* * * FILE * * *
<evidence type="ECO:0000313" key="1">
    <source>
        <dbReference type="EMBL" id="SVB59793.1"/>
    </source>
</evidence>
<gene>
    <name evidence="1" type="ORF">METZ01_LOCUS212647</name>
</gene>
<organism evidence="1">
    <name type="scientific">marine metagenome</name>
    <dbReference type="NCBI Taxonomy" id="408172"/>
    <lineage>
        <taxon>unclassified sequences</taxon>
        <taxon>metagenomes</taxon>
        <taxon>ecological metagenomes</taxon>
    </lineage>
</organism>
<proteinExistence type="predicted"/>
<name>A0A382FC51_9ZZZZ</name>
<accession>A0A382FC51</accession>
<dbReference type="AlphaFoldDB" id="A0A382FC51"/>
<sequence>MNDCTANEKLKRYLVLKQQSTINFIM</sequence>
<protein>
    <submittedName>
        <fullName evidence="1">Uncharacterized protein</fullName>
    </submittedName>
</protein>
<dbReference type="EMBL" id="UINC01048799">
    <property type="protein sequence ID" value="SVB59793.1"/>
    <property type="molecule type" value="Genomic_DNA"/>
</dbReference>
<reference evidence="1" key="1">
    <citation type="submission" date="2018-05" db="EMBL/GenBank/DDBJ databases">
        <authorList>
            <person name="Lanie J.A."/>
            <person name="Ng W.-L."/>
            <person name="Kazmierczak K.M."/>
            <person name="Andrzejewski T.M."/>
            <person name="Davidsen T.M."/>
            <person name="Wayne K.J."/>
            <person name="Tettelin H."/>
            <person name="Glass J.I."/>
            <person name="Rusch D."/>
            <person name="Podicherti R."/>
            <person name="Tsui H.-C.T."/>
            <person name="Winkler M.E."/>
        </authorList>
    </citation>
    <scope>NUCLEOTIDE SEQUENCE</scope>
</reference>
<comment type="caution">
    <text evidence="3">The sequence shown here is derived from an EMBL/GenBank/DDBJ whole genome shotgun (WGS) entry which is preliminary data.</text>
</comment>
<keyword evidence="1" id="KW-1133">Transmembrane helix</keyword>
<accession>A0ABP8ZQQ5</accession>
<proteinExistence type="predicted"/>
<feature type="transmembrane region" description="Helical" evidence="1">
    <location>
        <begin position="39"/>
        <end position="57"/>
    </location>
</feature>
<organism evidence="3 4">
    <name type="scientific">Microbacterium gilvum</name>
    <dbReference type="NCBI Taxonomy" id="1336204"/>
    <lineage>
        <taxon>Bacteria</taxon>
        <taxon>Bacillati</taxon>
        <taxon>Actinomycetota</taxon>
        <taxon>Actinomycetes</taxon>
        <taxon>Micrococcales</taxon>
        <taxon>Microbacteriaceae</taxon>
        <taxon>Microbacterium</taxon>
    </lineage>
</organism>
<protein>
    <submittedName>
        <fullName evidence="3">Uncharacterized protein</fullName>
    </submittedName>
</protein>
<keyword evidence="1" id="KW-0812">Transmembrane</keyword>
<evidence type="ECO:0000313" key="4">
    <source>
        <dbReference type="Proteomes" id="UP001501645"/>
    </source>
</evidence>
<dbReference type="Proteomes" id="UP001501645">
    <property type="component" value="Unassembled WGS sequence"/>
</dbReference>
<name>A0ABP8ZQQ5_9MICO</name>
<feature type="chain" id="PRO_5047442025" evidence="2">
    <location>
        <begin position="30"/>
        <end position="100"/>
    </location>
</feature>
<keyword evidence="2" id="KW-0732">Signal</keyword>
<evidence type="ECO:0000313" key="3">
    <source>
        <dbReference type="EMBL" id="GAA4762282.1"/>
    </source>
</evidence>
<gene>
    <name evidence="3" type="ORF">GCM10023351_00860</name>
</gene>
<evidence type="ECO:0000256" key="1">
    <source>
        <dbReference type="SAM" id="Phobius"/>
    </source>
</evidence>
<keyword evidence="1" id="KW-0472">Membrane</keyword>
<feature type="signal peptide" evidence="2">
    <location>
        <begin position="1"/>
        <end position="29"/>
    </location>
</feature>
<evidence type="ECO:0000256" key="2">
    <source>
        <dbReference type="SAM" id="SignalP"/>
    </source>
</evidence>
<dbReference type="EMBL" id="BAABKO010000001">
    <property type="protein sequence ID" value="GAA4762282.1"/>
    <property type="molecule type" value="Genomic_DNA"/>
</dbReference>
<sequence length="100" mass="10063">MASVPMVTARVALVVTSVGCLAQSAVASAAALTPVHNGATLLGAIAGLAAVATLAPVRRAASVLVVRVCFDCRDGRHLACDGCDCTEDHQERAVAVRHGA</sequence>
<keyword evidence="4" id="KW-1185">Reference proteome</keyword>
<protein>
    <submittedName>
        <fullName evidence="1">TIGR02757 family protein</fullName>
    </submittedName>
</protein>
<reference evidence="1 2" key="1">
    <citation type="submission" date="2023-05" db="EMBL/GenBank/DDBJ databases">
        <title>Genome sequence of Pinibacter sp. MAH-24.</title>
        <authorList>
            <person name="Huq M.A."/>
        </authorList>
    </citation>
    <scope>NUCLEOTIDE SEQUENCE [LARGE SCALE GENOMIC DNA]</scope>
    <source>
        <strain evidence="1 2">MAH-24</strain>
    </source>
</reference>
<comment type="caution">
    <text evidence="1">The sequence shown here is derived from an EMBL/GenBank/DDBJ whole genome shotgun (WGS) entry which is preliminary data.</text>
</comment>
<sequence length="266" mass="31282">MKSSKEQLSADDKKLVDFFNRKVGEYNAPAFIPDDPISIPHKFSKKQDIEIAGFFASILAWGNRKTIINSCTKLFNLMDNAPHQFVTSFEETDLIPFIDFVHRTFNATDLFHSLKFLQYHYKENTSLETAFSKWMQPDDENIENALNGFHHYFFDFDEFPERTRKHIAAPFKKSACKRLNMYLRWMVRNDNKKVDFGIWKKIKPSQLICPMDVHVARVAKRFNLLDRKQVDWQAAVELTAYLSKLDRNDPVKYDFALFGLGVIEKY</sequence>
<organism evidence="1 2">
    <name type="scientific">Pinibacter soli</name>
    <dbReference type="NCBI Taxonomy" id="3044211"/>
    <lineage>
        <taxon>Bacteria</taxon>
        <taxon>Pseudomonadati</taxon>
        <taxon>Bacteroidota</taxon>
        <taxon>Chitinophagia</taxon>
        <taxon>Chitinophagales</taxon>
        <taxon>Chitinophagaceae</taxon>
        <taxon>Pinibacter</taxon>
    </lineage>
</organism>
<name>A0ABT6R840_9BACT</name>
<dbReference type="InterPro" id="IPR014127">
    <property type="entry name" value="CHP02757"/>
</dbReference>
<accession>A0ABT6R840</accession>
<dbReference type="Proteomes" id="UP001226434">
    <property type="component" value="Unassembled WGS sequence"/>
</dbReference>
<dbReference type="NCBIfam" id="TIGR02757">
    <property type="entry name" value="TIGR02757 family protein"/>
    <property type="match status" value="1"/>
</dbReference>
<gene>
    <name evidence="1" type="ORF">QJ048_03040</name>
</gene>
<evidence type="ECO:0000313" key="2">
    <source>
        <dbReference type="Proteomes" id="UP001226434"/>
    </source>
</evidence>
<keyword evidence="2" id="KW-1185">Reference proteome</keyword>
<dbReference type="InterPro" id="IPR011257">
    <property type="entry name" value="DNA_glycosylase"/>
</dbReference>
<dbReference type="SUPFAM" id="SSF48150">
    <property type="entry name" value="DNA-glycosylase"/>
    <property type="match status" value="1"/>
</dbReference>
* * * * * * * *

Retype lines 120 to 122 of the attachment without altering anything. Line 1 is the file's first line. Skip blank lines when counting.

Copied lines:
        <dbReference type="SAM" id="SignalP"/>
    </source>
</evidence>